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News of the Day ... In Perspective


FDA seeks to expand power over compounding pharmacies

In a reversal of its long-standing hands-off policy toward compounding pharmacies, the Food and Drug Administration has issued warnings to three compounding firms and threatened additional enforcement action. It contends that custom-blended treatments are new drugs, giving it jurisdiction over pharmacies that sell such products.

About 5 percent of U.S. prescription treatments are dispensed by compounding pharmacies. The custom-blended products, made from bulk ingredients, can offer lower doses for children or omit components to which a patient is allergic.

One of the more popular products is “Tri-Est,” which combines three estrogens and progesterone. Through a citizens’ petition, Wyeth is trying to stop the marketing of compounded preparations as safer than its FDA-approved hormone products. Wyeth is now defending itself against a lawsuit charging that its products increase cancer risk.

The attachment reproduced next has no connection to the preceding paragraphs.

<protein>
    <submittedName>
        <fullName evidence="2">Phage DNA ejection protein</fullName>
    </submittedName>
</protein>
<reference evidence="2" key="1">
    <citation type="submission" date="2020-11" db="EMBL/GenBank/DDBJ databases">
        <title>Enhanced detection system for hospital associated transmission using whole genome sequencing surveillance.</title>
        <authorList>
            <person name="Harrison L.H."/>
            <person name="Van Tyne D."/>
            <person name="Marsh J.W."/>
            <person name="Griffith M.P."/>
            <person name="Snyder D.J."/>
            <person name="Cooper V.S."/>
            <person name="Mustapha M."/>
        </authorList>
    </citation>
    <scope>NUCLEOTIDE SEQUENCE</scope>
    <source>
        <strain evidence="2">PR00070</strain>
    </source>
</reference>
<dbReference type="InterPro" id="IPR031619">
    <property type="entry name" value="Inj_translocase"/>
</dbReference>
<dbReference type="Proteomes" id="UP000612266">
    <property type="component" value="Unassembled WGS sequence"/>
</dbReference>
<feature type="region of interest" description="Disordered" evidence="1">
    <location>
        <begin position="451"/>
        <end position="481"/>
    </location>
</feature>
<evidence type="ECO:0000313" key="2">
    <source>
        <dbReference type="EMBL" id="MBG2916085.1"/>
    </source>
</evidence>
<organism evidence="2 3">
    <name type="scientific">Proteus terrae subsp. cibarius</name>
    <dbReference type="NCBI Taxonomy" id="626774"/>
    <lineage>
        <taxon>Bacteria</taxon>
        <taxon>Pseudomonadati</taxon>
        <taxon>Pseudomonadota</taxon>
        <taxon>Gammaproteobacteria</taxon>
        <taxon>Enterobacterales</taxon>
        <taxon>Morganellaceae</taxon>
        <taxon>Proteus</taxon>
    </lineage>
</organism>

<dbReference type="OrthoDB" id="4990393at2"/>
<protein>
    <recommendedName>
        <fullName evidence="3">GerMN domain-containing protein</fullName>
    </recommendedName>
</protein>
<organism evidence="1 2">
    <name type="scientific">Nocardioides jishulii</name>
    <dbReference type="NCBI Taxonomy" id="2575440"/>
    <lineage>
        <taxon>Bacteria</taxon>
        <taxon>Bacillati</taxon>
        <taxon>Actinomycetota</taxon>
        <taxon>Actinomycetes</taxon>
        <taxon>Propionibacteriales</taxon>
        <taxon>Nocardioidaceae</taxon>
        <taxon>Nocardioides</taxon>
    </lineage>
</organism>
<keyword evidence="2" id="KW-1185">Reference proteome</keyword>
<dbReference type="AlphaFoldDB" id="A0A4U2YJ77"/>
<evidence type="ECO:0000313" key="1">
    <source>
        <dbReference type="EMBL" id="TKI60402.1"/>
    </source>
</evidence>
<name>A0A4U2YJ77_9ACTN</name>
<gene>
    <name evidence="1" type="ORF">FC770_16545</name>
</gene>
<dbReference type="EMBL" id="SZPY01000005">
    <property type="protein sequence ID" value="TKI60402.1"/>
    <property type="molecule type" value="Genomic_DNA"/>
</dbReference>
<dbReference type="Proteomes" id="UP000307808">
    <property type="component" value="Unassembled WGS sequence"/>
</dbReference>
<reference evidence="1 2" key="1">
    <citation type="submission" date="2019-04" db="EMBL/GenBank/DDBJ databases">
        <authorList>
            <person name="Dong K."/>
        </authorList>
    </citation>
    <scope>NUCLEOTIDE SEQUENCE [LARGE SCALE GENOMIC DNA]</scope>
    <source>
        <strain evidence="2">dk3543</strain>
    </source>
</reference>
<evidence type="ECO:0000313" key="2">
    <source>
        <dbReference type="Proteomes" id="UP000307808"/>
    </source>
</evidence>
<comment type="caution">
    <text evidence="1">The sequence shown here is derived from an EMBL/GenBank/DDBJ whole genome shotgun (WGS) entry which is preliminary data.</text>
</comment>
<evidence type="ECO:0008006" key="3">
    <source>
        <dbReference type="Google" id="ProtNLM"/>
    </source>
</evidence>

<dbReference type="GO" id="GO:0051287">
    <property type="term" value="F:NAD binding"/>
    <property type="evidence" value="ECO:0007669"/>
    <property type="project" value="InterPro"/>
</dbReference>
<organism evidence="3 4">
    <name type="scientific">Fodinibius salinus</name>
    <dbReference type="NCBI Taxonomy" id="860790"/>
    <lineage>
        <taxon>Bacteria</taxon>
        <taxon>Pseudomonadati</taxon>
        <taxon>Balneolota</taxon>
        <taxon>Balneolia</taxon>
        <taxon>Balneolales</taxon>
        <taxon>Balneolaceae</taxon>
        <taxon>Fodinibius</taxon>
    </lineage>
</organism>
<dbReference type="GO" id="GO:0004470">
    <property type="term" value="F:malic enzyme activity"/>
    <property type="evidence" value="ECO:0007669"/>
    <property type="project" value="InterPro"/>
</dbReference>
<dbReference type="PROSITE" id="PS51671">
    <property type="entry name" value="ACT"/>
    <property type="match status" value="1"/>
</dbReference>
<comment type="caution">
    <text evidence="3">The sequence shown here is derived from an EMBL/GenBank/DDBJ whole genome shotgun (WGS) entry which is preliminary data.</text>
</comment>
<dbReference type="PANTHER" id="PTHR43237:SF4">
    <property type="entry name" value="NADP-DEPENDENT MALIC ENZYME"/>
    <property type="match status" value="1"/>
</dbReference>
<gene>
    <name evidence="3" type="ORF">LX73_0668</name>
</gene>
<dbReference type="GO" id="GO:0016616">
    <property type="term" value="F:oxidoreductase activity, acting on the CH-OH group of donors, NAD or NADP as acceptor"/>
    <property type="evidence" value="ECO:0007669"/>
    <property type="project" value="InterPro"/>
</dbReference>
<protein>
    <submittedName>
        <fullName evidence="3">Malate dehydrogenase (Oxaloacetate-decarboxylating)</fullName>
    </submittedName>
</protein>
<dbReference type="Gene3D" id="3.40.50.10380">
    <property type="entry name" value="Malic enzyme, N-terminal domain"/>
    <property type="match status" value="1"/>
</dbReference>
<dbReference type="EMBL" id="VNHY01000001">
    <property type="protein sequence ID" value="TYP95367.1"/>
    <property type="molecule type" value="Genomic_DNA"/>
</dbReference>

The American College of Obstetrics and Gynecology is siding with Wyeth.

Meanwhile, 10 pharmacists have argued in a Texas federal court that the FDA is wrong to treat compounded products as unapproved new drugs. A decision favorable to the pharmacists would have ripple effects across the nation.

The FDA is “simply in denial right now” about compounding, stated Terry Scarborough, who represents the pharmacists (Dietra Henderson, Boston Globe 8/29/06).

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